via the Massachusetts Health Connector:

Massachusetts Health Connector continues extended enrollment as nearly 45,000 people enroll in new plans, update current coverage

April 28, 2020 – The Massachusetts Health Connector continues to help people who need health insurance after losing coverage or income due to the coronavirus, with a May 23 deadline ahead for June 1 coverage.

In order to help residents who lose their employer-sponsored coverage during the economic crisis created by the coronavirus, the Health Connector has created an extended enrollment period through May 25, so that anyone who needs health insurance can come to the exchange and get into coverage. Additionally, current Health Connector members are encouraged to update their income information if they lost their jobs or working hours have changed, to ensure they are in the plan that provides appropriate financial help paying for their coverage.

via the Washington Healthplan Finder:

Washington Healthplanfinder Urges Uninsured to Act Fast to Meet Friday, May 8 Deadline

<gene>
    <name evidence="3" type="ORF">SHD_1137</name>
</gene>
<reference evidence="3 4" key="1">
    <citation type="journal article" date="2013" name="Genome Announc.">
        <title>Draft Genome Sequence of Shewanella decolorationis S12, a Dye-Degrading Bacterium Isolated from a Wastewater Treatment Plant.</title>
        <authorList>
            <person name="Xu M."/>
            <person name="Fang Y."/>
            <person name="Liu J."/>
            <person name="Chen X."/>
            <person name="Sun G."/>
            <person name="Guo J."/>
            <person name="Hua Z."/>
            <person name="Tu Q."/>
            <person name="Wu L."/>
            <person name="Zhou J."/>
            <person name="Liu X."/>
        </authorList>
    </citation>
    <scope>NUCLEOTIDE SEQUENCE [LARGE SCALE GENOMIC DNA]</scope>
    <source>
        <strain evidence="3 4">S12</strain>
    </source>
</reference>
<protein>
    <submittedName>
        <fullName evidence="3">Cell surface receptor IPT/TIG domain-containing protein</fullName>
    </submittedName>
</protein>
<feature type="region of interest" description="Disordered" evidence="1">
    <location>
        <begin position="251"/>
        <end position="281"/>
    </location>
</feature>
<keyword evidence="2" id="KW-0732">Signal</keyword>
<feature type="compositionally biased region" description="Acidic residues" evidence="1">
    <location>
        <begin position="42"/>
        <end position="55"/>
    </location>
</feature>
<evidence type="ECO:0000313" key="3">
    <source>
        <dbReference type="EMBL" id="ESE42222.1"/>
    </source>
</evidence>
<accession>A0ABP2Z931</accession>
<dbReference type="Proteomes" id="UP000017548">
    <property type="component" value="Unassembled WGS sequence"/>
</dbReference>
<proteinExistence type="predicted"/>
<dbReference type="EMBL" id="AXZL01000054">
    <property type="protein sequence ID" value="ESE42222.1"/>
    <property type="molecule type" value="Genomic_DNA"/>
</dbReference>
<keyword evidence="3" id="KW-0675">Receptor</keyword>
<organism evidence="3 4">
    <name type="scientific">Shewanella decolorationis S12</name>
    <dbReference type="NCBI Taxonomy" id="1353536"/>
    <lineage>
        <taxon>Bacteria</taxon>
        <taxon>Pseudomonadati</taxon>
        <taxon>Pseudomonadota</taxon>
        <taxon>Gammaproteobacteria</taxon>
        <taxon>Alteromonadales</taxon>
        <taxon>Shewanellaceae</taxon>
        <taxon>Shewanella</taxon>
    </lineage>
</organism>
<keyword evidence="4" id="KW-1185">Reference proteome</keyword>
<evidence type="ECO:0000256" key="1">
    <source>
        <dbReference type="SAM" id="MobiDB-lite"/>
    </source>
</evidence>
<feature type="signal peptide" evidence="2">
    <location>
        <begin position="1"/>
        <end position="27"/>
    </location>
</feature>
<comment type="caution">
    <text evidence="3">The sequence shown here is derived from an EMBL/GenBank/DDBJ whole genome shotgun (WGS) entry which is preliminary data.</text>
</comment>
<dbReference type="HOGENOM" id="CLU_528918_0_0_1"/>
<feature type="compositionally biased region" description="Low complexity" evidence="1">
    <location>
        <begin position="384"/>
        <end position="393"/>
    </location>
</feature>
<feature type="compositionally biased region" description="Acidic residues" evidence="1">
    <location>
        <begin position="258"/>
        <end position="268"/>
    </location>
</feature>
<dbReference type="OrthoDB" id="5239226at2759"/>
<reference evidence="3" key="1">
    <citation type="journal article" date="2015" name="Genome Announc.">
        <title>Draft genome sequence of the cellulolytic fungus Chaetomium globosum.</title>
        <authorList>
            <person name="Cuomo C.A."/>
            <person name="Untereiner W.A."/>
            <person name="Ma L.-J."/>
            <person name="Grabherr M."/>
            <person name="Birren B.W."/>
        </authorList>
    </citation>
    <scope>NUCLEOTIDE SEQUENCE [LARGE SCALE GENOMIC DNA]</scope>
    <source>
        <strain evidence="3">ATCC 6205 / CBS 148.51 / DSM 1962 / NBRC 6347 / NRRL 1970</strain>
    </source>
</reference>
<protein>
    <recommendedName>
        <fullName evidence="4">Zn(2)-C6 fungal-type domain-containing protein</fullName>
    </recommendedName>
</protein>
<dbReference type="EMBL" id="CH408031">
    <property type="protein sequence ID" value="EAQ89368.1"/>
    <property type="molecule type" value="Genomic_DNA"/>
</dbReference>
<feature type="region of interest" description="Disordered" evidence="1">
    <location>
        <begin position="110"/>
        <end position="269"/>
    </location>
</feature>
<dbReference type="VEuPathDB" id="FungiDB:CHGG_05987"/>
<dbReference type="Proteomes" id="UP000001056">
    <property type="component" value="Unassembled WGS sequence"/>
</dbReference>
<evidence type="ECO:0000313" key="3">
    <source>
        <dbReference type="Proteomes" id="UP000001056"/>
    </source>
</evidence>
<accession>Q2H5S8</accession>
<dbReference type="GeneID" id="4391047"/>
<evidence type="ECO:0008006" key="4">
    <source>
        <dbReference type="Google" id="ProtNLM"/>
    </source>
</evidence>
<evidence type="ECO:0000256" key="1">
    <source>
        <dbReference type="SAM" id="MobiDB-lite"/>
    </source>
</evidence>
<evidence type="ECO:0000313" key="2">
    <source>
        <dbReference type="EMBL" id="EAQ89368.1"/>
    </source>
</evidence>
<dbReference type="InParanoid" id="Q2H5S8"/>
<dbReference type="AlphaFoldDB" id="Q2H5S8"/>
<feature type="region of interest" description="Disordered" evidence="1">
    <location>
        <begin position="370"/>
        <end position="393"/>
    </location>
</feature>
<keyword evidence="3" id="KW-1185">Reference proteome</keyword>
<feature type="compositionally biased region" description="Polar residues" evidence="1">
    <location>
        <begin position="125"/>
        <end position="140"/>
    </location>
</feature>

In response to the Coronavirus (COVID-19) pandemic, Washington Health Benefit Exchange (Exchange) today is urging individuals who did not secure health insurance for 2020 to sign up for coverage by 5:30 p.m. on Friday, May 8, the deadline of the limited-time special enrollment period (SEP) through Washington Healthplanfinder for coverage beginning May 1, 2020.

“Now is the time to sign up for health coverage if you are currently uninsured,” said Exchange Chief Executive Officer Pam MacEwan, “There are many resources available to help individuals understand their options and secure health coverage before the special enrollment period ends.”

 As you can tell, I've become a bit obsessed with tracking the COVID-19 outbreak on the county level within each state, along with the corresponding partisan divide.

Today, I'm looking at North Carolina. The good news is that I was able to acquire daily case & death data going back over a month. The bad news is that it stops a month ago...that is, the earliest day I could find county-level data for was April 4th, which means I'm missing about two weeks worth of numbers from the second half of March (most states I've looked at so far start around March 20th).

Still, even with the first two weeks missing, the trendline is pretty clear: Once again, what started out as a "Democratic area problem" has quickly shifted into an Everyone problem. It looks like things have stabilized at roughly a 50/50 divide, with around the same number of cases appearing in counties which voted for Donald Trump in 2016 as HIllary Clinton:

Since tracking and analyzing data is what I'm best known for...and since I'm mostly stuck sitting in front of the computer all day whether I like it or not these days anyway...I've started my own daily COVID-19 spreadsheet.